Show simple item record

dc.contributor.authorBooth, Peter
dc.contributor.authorJankovic, Ljubomir
dc.date.accessioned2022-10-11T10:45:02Z
dc.date.available2022-10-11T10:45:02Z
dc.date.issued2022-10-03
dc.identifier.citationBooth , P & Jankovic , L 2022 , ' Novel biodesign enhancements to at-risk traditional building materials ' , Frontiers in Built Environment . https://doi.org/10.3389/fbuil.2022.766652
dc.identifier.issn2297-3362
dc.identifier.otherPURE: 31873865
dc.identifier.otherPURE UUID: 3123ac99-ae97-4a85-87cc-cc9f4926868c
dc.identifier.otherORCID: /0000-0002-6974-9701/work/120801446
dc.identifier.otherScopus: 85140038037
dc.identifier.urihttp://hdl.handle.net/2299/25803
dc.description© 2022 Booth and Jankovic. This is an open-access article distributed under the terms of the Creative Commons Attribution License (CC BY). The use, distribution or reproduction in other forums is permitted, provided the original author(s) and the copyright owner(s) are credited and that the original publication in this journal is cited, in accordance with accepted academic practice. No use, distribution or reproduction is permitted which does not comply with these terms.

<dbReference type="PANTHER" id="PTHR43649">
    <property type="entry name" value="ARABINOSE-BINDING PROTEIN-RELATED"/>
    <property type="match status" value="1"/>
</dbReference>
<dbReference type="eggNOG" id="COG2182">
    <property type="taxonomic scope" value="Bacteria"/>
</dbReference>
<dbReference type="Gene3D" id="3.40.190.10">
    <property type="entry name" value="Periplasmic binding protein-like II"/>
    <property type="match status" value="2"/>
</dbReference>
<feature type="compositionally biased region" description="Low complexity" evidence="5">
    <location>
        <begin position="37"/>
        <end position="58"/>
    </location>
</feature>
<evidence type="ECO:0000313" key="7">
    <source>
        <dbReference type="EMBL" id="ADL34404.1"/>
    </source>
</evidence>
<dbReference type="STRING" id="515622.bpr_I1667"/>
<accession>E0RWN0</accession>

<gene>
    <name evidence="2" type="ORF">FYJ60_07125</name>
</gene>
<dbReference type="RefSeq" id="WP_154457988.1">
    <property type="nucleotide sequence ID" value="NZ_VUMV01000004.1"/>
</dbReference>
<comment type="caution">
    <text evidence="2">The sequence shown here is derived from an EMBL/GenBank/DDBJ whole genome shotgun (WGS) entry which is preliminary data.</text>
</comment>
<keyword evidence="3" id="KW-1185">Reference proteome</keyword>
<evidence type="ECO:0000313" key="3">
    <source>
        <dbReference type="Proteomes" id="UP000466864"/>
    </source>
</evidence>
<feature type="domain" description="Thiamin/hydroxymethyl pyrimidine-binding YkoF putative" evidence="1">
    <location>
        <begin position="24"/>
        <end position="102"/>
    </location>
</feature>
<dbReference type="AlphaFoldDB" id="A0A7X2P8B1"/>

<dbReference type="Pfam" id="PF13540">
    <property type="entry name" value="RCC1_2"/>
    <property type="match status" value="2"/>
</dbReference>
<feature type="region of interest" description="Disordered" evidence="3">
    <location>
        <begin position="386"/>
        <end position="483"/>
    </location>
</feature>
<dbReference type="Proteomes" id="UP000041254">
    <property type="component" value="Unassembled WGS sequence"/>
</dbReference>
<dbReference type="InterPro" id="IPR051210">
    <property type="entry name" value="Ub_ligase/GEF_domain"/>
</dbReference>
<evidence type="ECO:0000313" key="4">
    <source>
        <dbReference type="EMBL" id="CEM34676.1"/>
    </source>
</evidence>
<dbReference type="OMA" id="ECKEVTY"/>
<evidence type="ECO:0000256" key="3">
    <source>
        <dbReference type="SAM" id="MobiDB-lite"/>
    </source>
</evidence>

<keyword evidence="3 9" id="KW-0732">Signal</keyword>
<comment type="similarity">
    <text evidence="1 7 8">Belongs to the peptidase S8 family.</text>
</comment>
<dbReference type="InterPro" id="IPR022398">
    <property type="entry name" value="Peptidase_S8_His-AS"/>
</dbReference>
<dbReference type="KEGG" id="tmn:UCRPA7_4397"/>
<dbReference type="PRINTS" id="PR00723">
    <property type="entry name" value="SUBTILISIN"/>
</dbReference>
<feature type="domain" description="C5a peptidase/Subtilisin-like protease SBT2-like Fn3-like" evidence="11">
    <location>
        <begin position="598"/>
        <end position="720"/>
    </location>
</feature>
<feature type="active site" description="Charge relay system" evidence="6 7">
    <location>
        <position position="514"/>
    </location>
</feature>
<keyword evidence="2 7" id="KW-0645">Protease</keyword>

dc.description.abstractExtreme weather conditions increase the frequency of regular maintenance on heritage buildings and cause erosion of traditional materials. Developments in bio-enhanced self-repair materials provide an opportunity to improve building performance and reduce the frequency of costly maintenance schedules. The microbial sequestration of carbon by bacteria, encapsulated and layered into several limewash coats, facilitates capturing atmospheric carbon and reduces carbon-generating maintenance regimes. The use of hydrogels, alginates and biofilm derived biopolymers as novel bacterial encapsulation and nutrient delivery vehicles is discussed and the opportunity to develop self-healing sacrificial limewash as a future research project. Microbial enhanced carbon-fixing limewash may also offer a broader application to improve the performance of sustainable materials such as hemp-lime bio-composites as a fast-forward projection of problems and solutions with these materials in the future.en
dc.language.isoeng
dc.relation.ispartofFrontiers in Built Environment
dc.titleNovel biodesign enhancements to at-risk traditional building materialsen
dc.contributor.institutionSchool of Creative Arts
dc.contributor.institutionZero Carbon Lab
dc.contributor.institutionCentre for Future Societies Research
dc.description.statusPeer reviewed
rioxxterms.versionVoR
rioxxterms.versionofrecordhttps://doi.org/10.3389/fbuil.2022.766652
rioxxterms.typeJournal Article/Review
herts.preservation.rarelyaccessedtrue


Files in this item

Thumbnail

This item appears in the following Collection(s)

Show simple item record